The ASCC advises the Planning Commission and the Town Council — all volunteer panels — on significant remodeling and building projects in town. The ASCC's mission is to preserve the town's "visual character," its land values and investments, public safety, and the general welfare by preventing the erection of "unsightly or obnoxious" structures, indiscriminate clearing of land and destruction of vegetation, according to town code.
Mr. Ross, 57, has 35 years of experience in the construction business, is a certified mediator and expert witness on construction issues, and spent four years on the Architecture Review Board in Palo Alto, he said in his interview with the council. He is married to Nancy Powell, a former prosecutor in Santa Clara County, and the couple live on Canyon Drive and have been Portola Valley residents for 10 years. Mr. Ross's education includes four years at Stanford University concentrating on mathematics and economics, and later on computer science and statistics.
A decision to volunteer for something civic minded may have been inevitable. "I feel much more a part of a community if I'm participating in it instead of just (being) a visitor," Mr. Ross said in an interview. "It's kind of a natural path to feeling more at home in a place. I've got kind of a mental barrier against commenting on something that I'm not willing to participate in."
"Community volunteerism is kind of the highest and best form of government," he added. People who set aside time and their expertise to participate in civic affairs are "the fundamental building blocks of democracy."
Being a referee
For the ASCC, it's about design, including site design, architectural design, and landscaping design. The priorities, according to the general plan, are to conserve the town's "rural" quality and to see that human activity — building a home, for example — is "subordinate" to natural land forms and vegetation.
When the interests of the community vary from the hopes and dreams of an individual planning a home in Portola Valley, it's the job of the ASCC to find a way forward. Mr. Ross said he will take pains to appreciate the view from the applicant's position.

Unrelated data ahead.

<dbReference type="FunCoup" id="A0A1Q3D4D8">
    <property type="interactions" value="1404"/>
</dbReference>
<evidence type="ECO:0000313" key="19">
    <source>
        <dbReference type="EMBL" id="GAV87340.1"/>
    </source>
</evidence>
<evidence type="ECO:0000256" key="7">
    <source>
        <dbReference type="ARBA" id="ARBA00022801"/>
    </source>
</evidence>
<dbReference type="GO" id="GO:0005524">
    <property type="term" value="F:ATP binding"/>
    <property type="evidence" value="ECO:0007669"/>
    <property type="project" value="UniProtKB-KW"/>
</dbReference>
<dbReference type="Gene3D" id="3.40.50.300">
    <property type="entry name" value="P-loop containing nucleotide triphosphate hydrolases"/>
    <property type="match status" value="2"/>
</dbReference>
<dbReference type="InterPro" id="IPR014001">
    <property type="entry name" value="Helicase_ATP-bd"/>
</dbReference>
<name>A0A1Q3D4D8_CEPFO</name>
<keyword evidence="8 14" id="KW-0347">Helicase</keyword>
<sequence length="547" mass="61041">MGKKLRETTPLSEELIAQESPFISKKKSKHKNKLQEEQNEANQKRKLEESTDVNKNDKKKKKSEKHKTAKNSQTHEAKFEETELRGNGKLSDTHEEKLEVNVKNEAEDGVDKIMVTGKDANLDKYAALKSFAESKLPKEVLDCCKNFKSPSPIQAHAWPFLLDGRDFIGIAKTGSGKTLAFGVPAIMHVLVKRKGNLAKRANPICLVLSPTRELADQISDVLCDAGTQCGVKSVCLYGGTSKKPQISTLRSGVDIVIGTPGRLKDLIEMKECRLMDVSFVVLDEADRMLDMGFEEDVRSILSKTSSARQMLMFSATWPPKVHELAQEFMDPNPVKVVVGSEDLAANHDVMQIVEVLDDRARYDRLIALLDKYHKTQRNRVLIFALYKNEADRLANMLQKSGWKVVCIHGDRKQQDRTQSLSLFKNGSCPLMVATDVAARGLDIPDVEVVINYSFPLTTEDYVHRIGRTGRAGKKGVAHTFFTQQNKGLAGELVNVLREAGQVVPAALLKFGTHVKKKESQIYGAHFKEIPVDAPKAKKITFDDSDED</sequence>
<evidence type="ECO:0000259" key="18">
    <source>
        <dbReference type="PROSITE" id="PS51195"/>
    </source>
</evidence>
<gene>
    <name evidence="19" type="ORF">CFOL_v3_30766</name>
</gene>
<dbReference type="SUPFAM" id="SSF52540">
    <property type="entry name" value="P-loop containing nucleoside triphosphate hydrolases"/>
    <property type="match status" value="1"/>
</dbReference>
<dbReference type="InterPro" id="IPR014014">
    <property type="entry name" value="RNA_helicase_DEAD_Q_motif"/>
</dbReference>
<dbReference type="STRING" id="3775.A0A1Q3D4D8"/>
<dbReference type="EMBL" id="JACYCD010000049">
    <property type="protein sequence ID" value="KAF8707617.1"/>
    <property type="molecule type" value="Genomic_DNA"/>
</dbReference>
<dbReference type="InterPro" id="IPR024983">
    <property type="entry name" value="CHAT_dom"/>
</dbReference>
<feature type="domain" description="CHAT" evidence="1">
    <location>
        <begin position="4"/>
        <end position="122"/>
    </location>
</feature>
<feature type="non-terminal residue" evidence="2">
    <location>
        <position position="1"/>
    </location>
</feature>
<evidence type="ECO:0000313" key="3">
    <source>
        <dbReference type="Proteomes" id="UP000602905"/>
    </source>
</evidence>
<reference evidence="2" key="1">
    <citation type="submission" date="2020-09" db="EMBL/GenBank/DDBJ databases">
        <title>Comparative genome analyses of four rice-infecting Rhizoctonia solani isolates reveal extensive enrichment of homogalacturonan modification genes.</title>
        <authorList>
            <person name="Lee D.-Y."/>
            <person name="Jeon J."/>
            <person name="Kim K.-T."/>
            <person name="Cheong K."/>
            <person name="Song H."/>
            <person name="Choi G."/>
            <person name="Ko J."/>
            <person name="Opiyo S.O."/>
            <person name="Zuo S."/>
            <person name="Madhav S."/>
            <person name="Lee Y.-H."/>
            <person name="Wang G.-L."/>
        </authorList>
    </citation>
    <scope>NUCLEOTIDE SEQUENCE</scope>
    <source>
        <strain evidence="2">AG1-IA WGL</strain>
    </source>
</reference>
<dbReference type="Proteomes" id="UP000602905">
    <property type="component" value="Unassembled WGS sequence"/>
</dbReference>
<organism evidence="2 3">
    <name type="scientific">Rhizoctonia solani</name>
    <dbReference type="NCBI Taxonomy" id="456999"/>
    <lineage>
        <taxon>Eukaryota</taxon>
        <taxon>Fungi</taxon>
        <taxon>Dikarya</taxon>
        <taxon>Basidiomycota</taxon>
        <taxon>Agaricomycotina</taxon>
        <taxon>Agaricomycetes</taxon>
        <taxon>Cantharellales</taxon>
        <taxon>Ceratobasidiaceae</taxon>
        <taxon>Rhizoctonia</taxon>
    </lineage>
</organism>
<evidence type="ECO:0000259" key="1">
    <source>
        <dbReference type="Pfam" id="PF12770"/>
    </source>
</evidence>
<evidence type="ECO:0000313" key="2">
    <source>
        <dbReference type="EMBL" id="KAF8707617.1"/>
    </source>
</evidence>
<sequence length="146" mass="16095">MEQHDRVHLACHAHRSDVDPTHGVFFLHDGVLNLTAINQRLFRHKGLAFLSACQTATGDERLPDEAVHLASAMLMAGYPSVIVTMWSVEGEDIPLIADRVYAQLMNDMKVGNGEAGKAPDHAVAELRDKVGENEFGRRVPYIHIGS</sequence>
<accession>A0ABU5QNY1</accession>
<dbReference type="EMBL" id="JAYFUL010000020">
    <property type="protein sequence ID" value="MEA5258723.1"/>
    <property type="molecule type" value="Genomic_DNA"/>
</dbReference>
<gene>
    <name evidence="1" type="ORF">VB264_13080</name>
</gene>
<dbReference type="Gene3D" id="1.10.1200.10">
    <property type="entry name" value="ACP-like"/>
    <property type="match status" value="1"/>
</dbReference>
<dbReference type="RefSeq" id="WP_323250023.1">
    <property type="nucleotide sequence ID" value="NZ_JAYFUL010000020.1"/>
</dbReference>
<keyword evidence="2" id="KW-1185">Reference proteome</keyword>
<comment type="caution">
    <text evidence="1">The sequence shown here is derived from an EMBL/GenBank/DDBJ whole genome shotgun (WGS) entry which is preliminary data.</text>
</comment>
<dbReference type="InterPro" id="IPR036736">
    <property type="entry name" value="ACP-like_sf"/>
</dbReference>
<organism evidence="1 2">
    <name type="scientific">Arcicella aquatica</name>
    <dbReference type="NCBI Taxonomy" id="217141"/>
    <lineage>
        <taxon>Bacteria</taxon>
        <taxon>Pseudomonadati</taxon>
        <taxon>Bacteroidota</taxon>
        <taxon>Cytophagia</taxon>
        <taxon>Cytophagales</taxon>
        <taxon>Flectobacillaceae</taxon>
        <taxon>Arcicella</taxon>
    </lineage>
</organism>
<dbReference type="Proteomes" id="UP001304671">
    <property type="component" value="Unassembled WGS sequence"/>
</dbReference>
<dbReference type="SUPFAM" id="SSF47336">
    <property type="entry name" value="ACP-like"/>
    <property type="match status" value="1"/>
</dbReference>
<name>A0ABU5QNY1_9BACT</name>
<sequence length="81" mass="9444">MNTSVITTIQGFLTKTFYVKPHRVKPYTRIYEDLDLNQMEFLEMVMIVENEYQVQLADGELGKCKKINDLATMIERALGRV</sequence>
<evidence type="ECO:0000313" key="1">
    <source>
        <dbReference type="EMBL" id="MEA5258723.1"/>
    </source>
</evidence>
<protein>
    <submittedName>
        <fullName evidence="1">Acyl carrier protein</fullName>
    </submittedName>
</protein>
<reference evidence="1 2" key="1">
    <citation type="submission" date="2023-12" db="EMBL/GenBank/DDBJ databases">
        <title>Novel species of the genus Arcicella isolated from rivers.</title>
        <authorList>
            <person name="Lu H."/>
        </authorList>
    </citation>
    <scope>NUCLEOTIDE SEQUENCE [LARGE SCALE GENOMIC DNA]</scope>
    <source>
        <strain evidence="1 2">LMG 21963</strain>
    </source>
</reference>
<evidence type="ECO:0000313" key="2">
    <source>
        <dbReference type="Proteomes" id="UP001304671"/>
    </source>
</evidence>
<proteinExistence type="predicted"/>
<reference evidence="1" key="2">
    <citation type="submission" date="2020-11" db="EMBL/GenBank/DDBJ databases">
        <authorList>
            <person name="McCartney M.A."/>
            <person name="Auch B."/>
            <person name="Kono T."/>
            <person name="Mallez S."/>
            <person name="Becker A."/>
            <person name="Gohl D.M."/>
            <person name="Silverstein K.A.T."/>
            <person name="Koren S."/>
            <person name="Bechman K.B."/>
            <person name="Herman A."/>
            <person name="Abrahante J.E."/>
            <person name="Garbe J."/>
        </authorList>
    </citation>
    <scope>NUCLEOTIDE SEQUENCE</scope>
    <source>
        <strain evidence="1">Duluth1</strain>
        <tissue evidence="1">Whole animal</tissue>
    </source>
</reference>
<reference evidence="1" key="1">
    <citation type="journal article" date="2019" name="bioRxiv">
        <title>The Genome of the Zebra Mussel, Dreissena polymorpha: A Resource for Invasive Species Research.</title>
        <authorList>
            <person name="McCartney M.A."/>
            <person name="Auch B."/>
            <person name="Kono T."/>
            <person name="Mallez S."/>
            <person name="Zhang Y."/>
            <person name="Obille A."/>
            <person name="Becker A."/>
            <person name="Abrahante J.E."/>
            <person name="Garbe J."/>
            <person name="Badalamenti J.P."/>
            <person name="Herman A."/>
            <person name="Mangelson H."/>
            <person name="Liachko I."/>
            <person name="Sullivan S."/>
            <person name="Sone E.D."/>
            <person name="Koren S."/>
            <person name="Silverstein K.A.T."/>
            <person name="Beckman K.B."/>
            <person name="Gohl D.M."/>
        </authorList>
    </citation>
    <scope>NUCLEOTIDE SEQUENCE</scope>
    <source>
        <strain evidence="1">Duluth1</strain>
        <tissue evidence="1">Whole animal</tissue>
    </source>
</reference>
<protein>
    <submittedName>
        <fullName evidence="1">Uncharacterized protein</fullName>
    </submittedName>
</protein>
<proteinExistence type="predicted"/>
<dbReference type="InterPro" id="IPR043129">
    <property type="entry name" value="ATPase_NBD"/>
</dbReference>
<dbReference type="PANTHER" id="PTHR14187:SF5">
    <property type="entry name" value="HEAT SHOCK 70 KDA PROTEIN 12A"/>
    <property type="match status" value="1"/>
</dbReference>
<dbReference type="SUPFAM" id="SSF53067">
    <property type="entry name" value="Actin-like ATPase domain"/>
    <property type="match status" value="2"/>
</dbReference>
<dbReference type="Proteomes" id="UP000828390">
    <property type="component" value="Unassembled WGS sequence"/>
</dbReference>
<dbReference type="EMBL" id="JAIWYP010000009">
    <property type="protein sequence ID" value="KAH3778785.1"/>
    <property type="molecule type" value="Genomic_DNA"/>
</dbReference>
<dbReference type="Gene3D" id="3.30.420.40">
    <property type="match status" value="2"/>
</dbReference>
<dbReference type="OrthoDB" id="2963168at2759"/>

"It's fairly natural for applicants to pay more attention to their personal interests," he said. The mindset, "What I'm doing here is great and will be a great addition to the community," may seem right to the applicant, he added, but what if a neighbor wanted to do the same thing? The ASCC is there to provide a reality check when interests clash, he said.
Applicants, Mr. Ross noted, may develop a sense that the ASCC's design goals are more important to the process than those of architects and applicants. Does that happen? "I don't have enough direct experience with the ASCC myself to judge that. It's one of the things I'm going to be paying attention to as I get my feet wet," he said. "I think it's very difficult for public bodies to know when they've crossed that line."
The ASCC wants to protect Portola Valley from badly constructed projects, he said. We're here to promote good and thoughtful interaction between the built environment and the natural environment, he added.
Architects have issues, too, Mr. Ross said, summing it up in a sentence: "I lose money on projects in Portola Valley because I can never quite explain to the client why it takes so many meetings or why we have had to revise stuff." An applicant's budget can be strained by revisions, some of which the ASCC makes necessary. "I think professional designers appreciate that phenomenon better than the project owners do, and that can make life difficult for the applicants," he said. "It's a tricky position for the architect."
The ASCC can choose to insert itself when interests clash by bringing up options for the applicant, Mr. Ross said. "It's hard for a panel to (acknowledge) budget constraints." It's not the ASCC's mission to help people save money, but one worthy goal is predictability, he added.
Rurality and farming
In a Web search for images triggered by the word "rural," virtually all 420 images shown on the first page were of agricultural scenes.
"Compared to San Francisco, Portola Valley is rural," Mr. Ross said, but what Portola Valley actually preserves are elements of "rural character," by which he said he meant open spaces, horses, chickens and a natural landscape.
Nicholas Targ, a new member of the Planning Commission, has made a distinction between aesthetic rural and working rural. Asked to comment, Mr. Ross noted that a "strong tension" between those two ideas can develop in a town like Portola Valley.
Some vegetable farming and a vineyard are proposed for part of the field at 555 Portola Road, a space treasured by some residents for its aesthetically rural scenic qualities. A "boutique vegetable farm ... for some people, might violate the rural character of Portola Valley," Mr. Ross said, but he does not count himself among them. "It's a perfect fit," he said. "That's what happens in a rural community, is farming."
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